Grab ’em by the hair and don’t let go!

It’s 9:30 on Wednesday morning and I should be in my office finishing up my morning work and getting ready to write. Or, I should be folding the basket of laundry sitting next to me on the sofa. Or I should do the dishes in kitchen that I didn’t do last night after dinner. Or I should head out to my shop and work on the loft bed I’m building for my daughter.

But I’m not doing any of those things because the latest episode of Grey’s Anatomy is available on HULU and I have no choice but to sit here and watch as people I’ve never met, people who aren’t even real, fight impossible medical situations. Sometimes they win, sometimes they lose. Regardless, by the next episode, they’re all ready to resume a super hero pose and continue the battle. And I’m right there with them.

That’s what every writer tries to do, to create a story that grabs the reader by the hair and doesn’t let go until the very last word. And even then, as the reader sees the words THE END, if we’ve done our job right, the reader still wants more. Not only that, but the story will linger in the reader’s mind for a very long time. Maybe forever.

We’ve all read that book, the one that changes who you are at a fundamental level. Maybe it’s the words, or maybe it’s the right story at the right time. For me, the list is long and for that, I’m grateful.

This summer, while we’re on our family road trip, we’re planning a stop in Nebraska to see an old friend. I’ll also visit Willa Cather’s childhood home and look for traces of O’ Pioneers and My Antonia. And though no one else in my family will understand it, I will likely take a moment to simply bask. Genius was born there and that deserves respect.

We’ll drive through the Bible Belt on our way to New Orleans, and I’ll see for the first time where my family comes from. Of course, the landscape of Kansas and Oklahoma won’t be the same dust covered desolation that they left behind. They drove, my grandma and grandpa, along with their nine children ranging in age from two to seventeen, from Oklahoma to Idaho in an old school bus and an even older field truck. I don’t have pictures of my family from that time, but I do have the stories my grandma told me when I was a child. And I have The Grapes of Wrath. John Steinbeck created a world that I could see. He fleshed out the backdrop of my family. And he made me re-think every selfish complaint I’d ever made about not having enough.

We’re not likely to make it to Alabama (But we might. We’re spontaneous like that.), home of Harper Lee, Atticus, Jem, and Scout Finch, and of course Boo Radley. That, however, doesn’t change how much that story helped to define my understanding of cultural bias and the battles, large and small, that we must undertake in order to shape a more just future for the generations to come.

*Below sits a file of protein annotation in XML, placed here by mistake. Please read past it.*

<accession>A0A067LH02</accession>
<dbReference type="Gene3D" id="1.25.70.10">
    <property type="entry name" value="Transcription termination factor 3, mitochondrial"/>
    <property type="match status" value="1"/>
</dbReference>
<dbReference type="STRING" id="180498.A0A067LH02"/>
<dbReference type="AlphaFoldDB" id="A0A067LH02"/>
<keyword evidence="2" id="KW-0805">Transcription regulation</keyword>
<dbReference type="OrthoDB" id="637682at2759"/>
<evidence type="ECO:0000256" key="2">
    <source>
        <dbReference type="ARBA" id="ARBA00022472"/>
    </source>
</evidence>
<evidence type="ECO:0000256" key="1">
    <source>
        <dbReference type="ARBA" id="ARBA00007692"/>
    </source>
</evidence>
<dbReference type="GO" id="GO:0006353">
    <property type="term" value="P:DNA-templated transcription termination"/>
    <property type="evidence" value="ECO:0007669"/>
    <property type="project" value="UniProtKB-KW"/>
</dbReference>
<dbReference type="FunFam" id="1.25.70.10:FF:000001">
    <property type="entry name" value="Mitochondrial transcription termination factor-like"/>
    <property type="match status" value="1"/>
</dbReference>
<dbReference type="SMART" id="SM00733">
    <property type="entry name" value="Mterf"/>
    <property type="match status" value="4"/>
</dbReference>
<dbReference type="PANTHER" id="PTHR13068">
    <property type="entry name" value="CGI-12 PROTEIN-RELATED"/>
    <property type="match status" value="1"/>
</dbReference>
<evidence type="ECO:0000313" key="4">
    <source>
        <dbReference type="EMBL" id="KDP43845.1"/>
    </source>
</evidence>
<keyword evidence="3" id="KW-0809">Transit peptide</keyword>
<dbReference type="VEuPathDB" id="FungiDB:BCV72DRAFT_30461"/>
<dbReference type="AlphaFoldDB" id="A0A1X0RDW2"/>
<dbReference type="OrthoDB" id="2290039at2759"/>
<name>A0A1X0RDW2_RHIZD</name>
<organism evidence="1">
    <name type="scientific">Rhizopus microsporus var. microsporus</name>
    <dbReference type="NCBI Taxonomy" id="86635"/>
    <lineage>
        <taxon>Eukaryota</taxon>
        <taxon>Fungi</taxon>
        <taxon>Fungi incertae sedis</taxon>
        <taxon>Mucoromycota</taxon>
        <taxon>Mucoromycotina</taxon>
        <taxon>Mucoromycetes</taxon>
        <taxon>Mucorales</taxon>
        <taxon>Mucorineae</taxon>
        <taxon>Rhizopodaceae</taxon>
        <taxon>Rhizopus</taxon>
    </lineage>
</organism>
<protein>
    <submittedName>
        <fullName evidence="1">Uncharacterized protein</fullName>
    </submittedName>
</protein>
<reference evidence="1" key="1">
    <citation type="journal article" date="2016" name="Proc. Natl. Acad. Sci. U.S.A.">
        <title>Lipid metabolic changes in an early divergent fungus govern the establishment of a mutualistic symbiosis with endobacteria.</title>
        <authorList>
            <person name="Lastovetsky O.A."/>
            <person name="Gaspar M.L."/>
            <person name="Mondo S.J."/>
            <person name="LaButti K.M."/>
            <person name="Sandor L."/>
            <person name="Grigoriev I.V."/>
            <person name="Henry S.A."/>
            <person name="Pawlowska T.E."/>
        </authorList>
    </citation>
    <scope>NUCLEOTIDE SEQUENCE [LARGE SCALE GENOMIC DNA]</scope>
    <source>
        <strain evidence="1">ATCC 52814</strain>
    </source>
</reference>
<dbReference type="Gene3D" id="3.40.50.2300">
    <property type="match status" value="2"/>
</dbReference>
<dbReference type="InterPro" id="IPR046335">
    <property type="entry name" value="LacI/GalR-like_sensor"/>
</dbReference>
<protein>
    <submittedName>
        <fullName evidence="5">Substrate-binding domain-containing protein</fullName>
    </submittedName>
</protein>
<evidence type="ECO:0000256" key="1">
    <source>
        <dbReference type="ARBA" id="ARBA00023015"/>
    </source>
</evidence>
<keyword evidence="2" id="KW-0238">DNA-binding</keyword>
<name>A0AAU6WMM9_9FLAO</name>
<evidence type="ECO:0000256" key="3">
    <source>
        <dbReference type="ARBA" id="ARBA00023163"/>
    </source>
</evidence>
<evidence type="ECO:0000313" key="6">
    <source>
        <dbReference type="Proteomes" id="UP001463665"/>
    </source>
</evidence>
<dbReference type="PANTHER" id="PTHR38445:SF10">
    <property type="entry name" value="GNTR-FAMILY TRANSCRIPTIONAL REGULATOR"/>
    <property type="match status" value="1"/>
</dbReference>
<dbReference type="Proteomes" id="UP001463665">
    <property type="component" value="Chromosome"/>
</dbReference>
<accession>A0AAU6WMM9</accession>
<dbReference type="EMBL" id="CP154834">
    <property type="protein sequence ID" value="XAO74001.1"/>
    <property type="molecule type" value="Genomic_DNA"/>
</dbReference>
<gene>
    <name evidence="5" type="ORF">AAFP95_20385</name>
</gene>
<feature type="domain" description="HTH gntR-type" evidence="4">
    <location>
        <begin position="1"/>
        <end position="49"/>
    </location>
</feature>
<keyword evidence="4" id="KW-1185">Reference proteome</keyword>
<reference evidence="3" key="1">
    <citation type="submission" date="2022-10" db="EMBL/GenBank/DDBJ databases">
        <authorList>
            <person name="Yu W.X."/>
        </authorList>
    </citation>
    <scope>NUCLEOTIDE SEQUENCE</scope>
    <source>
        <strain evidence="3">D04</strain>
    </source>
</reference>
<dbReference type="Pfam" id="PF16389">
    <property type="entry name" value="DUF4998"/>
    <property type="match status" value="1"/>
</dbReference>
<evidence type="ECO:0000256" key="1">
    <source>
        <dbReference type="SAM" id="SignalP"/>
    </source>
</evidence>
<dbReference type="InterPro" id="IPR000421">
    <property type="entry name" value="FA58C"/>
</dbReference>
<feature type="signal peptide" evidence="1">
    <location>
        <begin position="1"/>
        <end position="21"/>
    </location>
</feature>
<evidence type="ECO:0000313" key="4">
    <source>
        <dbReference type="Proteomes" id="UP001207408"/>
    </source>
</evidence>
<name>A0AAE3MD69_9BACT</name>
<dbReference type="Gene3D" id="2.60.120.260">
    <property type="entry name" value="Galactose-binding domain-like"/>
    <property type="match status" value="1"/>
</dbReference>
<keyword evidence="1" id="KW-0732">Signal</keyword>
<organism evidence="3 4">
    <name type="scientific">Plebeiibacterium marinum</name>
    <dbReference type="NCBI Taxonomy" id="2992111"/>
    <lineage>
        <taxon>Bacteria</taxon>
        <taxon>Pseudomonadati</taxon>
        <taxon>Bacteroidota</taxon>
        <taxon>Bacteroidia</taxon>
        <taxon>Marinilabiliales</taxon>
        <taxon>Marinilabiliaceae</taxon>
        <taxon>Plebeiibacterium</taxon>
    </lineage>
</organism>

The list continues, but I’ll stop there for now. My point is, I read all of these books over twenty years ago, yet the images created remain sharp in my mind.

What does it take to build that kind of story? Is there a magical recipe? Does a writer have to be part wordsmith, part alchemist? Frankly, I have no idea what the answer is, but over the next few weeks, I’ll explore the aspects that I believe contribute to the overall formula. I’m not claiming to be an expert, and you may disagree with my assessment. And that’s okay. Let’s discuss it. I’ll be back in a couple of weeks and we’ll start with one of the more obvious factors: characterization.

Until then, what stories touched you the way the three I listed impacted me. Tell me about your Antonia.



  1. Yes, John Steinbeck’s work was very poignant. I still have the book Travels with Charlie.
    I have many books that are memorable, but the book that stands out is Children of the Dead End, by Patrick MacGill. His story is based on personal memories of his life in Ireland and Scotland in the early 1900’s. His story tells of an Itinerant farm hand in Ireland, before moving to Scotland. Living on the road, laboring and navving, sending what pittance he earned to his constantly pregnant mother to support her growing family. This was a heart-rending read for me, as my own ancestors were Irish immigrants who moved to Scotland in the 1850’s hoping for a better life. They lived in near slavery and slum conditions for generations. My heart bleeds for the women who were constantly pregnant and struggled to keep their children alive. My own grandmother arrived in 1911 as a young bride, who was ostracized because she married my grandfather who was of a different faith. He was killed in 1915 at the age of 24 leaving my grandmother with a 10 month old baby, who was my mother. I marvel at their courage, strength and fortitude, wonder if I would have managed to survive in those conditions.